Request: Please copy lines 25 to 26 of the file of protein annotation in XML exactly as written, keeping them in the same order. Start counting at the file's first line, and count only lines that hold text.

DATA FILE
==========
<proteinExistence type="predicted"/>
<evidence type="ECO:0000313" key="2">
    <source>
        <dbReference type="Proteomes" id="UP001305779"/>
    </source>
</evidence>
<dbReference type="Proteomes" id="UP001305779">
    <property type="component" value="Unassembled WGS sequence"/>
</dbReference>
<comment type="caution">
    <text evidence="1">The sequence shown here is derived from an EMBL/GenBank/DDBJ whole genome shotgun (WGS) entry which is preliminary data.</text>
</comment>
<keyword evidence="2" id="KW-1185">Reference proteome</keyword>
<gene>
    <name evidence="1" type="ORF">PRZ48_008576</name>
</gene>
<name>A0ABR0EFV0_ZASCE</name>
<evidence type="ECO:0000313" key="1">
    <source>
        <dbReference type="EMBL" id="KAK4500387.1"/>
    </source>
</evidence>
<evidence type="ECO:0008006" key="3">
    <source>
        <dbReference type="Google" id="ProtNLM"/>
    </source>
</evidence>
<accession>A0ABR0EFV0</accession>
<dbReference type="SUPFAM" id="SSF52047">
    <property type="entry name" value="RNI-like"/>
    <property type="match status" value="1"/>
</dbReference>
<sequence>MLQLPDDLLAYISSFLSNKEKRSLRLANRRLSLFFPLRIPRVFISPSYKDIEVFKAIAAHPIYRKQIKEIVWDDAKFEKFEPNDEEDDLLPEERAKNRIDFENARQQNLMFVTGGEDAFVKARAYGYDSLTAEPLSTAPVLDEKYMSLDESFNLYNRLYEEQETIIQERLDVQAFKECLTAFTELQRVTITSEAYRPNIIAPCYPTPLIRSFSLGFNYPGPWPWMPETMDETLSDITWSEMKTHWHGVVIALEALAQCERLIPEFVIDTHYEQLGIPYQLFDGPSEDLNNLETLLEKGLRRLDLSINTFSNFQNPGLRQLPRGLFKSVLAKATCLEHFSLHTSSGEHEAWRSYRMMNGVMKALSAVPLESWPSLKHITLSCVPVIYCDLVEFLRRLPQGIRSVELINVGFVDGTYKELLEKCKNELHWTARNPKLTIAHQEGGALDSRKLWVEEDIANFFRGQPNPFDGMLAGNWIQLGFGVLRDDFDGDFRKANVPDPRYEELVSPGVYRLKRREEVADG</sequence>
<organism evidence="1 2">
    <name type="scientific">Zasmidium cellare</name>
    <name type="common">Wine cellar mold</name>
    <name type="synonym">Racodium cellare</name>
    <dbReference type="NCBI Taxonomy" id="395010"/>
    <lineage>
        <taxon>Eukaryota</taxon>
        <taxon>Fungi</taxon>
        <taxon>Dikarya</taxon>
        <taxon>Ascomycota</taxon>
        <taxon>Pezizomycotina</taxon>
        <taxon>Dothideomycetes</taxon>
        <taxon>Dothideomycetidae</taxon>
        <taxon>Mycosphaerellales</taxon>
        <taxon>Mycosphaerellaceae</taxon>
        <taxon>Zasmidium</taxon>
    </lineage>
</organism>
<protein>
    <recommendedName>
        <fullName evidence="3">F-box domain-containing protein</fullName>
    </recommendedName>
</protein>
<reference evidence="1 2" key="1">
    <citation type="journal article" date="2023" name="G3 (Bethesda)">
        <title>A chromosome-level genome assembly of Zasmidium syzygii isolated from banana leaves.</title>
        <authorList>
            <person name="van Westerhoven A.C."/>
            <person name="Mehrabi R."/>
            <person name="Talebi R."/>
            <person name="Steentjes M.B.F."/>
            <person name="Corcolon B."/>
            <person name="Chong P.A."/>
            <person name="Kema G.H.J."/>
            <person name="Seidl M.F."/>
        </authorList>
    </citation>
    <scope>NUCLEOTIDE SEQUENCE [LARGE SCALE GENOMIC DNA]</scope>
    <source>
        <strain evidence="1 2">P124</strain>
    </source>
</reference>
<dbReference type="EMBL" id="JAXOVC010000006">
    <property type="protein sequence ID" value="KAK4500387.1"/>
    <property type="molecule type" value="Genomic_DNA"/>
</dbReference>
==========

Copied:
        <dbReference type="Google" id="ProtNLM"/>
    </source>